Every once in a while you read something so outrageous in the news that you find yourself rereading it just to make sure you didn’t totally miss the point. Then you find yourself turning to the front of the paper to make sure you haven’t accidentally picked up some sort of satire publication. Then you look at the byline to see if it’s by some world-renowned humor columnist.
Only after exhausting all these avenues are you forced to admit that in fact, just when you thought life could get no weirder, someone pushed the envelope a little further.
And so it was that on Sunday while reading the paper, I came across an article that said the following, “The school honor roll, a time honored system for rewarding A-students, has become an apparent source of embarrassment for some underachievers. As a result, all Nashville schools have stopped posting honor rolls, and some are also considering a ban on hanging good work in the hallways – all at the advice of school lawyers.” (Now you knew lawyers would be involved somewhere, didn’t you?) The article goes on to state that some school have also put a stop to academic pep rallies, and are considering canceling spelling bees.
Once I ascertained that this was, in fact, not a spoof but reality, my first question was “Why is this being confined to just academics”? If not making a publicly announced honor roll destroys a child’s self esteem, what must it do to that poor child’s ego when he or she doesn’t get to play varsity basketball or soccer. How badly those poor children must feel when they go to athletic sports rallies and are not the kids all suited up who come running out to the cheers of the rest of the school.
If we have to cancel academic rallies, then I think it only fair that we cancel sports rallies. And it’s only fairer that every child who tries out for a team automatically makes it on the team and gets equal playing time so there is no sense ot failure ever felt by any child in their whole childhood.
What’s that you say – we can’t mess with sports that way? Well, of course. What was I thinking? In sports you can honor and reward those with talent but in academics we have to pretend we are all on a level playing field.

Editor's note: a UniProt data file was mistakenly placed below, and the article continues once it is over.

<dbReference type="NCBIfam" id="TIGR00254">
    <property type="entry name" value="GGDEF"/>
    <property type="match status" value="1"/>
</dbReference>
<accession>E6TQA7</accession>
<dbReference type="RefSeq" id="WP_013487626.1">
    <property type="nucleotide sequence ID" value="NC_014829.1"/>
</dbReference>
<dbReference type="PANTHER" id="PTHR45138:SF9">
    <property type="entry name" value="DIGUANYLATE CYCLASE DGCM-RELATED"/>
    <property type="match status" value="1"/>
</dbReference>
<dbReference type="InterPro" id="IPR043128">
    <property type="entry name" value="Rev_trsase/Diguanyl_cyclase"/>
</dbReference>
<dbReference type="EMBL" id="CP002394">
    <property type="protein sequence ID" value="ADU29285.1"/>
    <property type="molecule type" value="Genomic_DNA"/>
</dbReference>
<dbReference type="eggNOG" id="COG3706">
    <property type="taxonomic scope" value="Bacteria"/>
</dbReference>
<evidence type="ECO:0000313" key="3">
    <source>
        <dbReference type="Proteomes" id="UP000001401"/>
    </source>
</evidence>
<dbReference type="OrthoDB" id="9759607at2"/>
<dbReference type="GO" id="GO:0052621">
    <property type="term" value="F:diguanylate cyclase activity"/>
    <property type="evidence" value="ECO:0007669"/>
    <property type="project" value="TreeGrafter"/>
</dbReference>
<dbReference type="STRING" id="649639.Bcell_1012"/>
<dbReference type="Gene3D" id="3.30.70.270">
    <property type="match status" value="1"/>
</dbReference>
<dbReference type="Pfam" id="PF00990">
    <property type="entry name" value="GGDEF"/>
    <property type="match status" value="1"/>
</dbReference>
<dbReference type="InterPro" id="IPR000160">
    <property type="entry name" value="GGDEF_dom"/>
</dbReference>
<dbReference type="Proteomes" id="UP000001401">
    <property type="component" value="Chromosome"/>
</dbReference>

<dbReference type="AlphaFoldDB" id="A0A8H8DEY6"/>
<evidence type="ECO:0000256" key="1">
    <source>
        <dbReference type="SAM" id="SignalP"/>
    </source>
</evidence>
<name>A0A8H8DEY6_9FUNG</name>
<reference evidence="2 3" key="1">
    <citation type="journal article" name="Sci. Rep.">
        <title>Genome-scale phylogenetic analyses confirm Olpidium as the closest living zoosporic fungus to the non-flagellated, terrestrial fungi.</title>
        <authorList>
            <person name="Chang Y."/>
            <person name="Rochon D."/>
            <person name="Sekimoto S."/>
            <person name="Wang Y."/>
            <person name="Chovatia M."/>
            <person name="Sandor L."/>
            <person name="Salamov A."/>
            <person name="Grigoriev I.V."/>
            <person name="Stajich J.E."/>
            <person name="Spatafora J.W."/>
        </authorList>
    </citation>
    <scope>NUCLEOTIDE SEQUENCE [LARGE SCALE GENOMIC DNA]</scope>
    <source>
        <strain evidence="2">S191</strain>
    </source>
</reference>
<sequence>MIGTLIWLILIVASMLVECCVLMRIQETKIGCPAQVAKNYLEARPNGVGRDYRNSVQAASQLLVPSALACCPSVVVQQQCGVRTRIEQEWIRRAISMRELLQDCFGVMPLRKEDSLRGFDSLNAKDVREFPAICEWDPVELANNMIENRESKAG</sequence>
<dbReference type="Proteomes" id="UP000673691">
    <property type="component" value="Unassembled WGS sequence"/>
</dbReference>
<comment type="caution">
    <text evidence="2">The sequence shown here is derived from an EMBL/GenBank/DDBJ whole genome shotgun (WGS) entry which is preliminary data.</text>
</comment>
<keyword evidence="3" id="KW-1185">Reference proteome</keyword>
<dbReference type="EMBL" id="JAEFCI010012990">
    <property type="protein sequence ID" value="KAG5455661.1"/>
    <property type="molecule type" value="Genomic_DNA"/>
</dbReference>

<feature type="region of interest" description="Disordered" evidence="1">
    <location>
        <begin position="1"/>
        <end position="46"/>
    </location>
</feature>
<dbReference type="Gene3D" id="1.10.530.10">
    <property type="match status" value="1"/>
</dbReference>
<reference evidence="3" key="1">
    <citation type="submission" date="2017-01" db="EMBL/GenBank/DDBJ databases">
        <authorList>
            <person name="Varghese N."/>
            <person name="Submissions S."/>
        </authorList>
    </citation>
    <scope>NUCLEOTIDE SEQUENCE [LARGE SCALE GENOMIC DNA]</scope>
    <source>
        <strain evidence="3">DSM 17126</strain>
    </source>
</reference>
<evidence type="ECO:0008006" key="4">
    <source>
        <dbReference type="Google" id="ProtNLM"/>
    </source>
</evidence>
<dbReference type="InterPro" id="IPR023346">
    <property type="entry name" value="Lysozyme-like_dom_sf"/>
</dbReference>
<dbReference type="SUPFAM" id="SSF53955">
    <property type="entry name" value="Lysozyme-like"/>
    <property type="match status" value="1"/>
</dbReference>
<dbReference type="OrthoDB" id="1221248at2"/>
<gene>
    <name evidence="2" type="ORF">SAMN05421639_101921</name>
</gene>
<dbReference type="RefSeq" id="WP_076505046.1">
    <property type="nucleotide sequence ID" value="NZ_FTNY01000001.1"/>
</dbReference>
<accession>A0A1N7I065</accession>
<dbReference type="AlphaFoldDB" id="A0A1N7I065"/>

I will openly admit that I never made a sports team in my academic career. That is partly due to the fact that I went to a small, relatively poor Catholic grade school and high school and what money they had was for some inexplicable reason diverted into academics so there were few opportunities at sports. Part of this is due to the fact that I am incapable of steady, continuous motion in any given direction without tripping over my own two feet. And part of it is due to the fact that I went to school before the feds made it mandatory to have women’s sports programs in schools with men’s sports programs.
And so the only place I could excel was academics. And I did. I was always on the honor roll. My papers were hung in the hallways. And I was proud of that. I didn’t begrudge the boys who won trophies on our basketball team because I knew I had a chance at being recognized for what I did well. And no one worried about anyone’s self-esteem who didn’t get an award because ten minutes after school was out, we were all playing together and no one cared who made honor roll or who didn’t.
I think everyone should have an opportunity to feel good about themselves – to develop self-esteem. And I think teachers and schools should work hard to find that spark that can be encouraged in every child they encounter. But I don’t think taking away the self-esteem of students who do excel is the way to achieve that goal. And certainly not taking away from academic achievement, which is, I think, why we send kids to school.
At least not while there are still pep rallies in which football players are touted as mini-gods who will fight to honor the school’s name while the debate team bringing home national awards barely has enough money for the bus ride from the airport.